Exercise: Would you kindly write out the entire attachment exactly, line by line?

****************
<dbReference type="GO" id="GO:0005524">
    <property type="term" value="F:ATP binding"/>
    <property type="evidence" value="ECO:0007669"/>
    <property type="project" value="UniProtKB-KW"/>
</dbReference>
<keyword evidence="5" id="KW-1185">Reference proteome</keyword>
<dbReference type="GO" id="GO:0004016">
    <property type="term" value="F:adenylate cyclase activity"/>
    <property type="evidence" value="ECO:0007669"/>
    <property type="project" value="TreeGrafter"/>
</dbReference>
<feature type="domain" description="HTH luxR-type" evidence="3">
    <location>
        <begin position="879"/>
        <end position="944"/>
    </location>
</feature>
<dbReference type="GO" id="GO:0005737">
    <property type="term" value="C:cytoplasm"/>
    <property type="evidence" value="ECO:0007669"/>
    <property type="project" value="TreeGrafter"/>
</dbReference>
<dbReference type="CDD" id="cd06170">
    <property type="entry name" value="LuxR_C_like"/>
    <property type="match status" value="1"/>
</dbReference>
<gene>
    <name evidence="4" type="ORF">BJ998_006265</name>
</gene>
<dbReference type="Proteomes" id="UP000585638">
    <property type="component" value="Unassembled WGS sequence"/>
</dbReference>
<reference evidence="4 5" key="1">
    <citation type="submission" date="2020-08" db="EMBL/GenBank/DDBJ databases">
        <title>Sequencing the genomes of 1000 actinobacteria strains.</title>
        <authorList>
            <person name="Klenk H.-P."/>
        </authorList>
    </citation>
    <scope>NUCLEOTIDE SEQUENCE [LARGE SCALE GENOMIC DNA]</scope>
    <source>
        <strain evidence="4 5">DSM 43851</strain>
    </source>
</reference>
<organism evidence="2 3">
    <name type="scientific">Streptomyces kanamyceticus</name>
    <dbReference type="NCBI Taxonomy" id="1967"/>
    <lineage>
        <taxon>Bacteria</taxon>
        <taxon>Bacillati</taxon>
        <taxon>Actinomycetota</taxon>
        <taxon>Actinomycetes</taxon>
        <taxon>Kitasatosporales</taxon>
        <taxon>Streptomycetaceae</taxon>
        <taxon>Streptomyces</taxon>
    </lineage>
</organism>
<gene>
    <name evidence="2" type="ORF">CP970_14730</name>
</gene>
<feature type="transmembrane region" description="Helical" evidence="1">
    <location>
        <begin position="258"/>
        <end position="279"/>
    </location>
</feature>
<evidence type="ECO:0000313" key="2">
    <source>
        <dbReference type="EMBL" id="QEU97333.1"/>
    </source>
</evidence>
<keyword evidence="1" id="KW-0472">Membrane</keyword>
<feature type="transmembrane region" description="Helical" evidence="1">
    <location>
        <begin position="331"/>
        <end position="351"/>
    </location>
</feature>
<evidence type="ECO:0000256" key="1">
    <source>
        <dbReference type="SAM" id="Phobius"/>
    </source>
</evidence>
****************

<dbReference type="GO" id="GO:0005524">
    <property type="term" value="F:ATP binding"/>
    <property type="evidence" value="ECO:0007669"/>
    <property type="project" value="UniProtKB-KW"/>
</dbReference>
<keyword evidence="5" id="KW-1185">Reference proteome</keyword>
<dbReference type="GO" id="GO:0004016">
    <property type="term" value="F:adenylate cyclase activity"/>
    <property type="evidence" value="ECO:0007669"/>
    <property type="project" value="TreeGrafter"/>
</dbReference>
<feature type="domain" description="HTH luxR-type" evidence="3">
    <location>
        <begin position="879"/>
        <end position="944"/>
    </location>
</feature>
<dbReference type="GO" id="GO:0005737">
    <property type="term" value="C:cytoplasm"/>
    <property type="evidence" value="ECO:0007669"/>
    <property type="project" value="TreeGrafter"/>
</dbReference>
<dbReference type="CDD" id="cd06170">
    <property type="entry name" value="LuxR_C_like"/>
    <property type="match status" value="1"/>
</dbReference>
<gene>
    <name evidence="4" type="ORF">BJ998_006265</name>
</gene>
<dbReference type="Proteomes" id="UP000585638">
    <property type="component" value="Unassembled WGS sequence"/>
</dbReference>
<reference evidence="4 5" key="1">
    <citation type="submission" date="2020-08" db="EMBL/GenBank/DDBJ databases">
        <title>Sequencing the genomes of 1000 actinobacteria strains.</title>
        <authorList>
            <person name="Klenk H.-P."/>
        </authorList>
    </citation>
    <scope>NUCLEOTIDE SEQUENCE [LARGE SCALE GENOMIC DNA]</scope>
    <source>
        <strain evidence="4 5">DSM 43851</strain>
    </source>
</reference>
<organism evidence="2 3">
    <name type="scientific">Streptomyces kanamyceticus</name>
    <dbReference type="NCBI Taxonomy" id="1967"/>
    <lineage>
        <taxon>Bacteria</taxon>
        <taxon>Bacillati</taxon>
        <taxon>Actinomycetota</taxon>
        <taxon>Actinomycetes</taxon>
        <taxon>Kitasatosporales</taxon>
        <taxon>Streptomycetaceae</taxon>
        <taxon>Streptomyces</taxon>
    </lineage>
</organism>
<gene>
    <name evidence="2" type="ORF">CP970_14730</name>
</gene>
<feature type="transmembrane region" description="Helical" evidence="1">
    <location>
        <begin position="258"/>
        <end position="279"/>
    </location>
</feature>
<evidence type="ECO:0000313" key="2">
    <source>
        <dbReference type="EMBL" id="QEU97333.1"/>
    </source>
</evidence>
<keyword evidence="1" id="KW-0472">Membrane</keyword>
<feature type="transmembrane region" description="Helical" evidence="1">
    <location>
        <begin position="331"/>
        <end position="351"/>
    </location>
</feature>
<evidence type="ECO:0000256" key="1">
    <source>
        <dbReference type="SAM" id="Phobius"/>
    </source>
</evidence>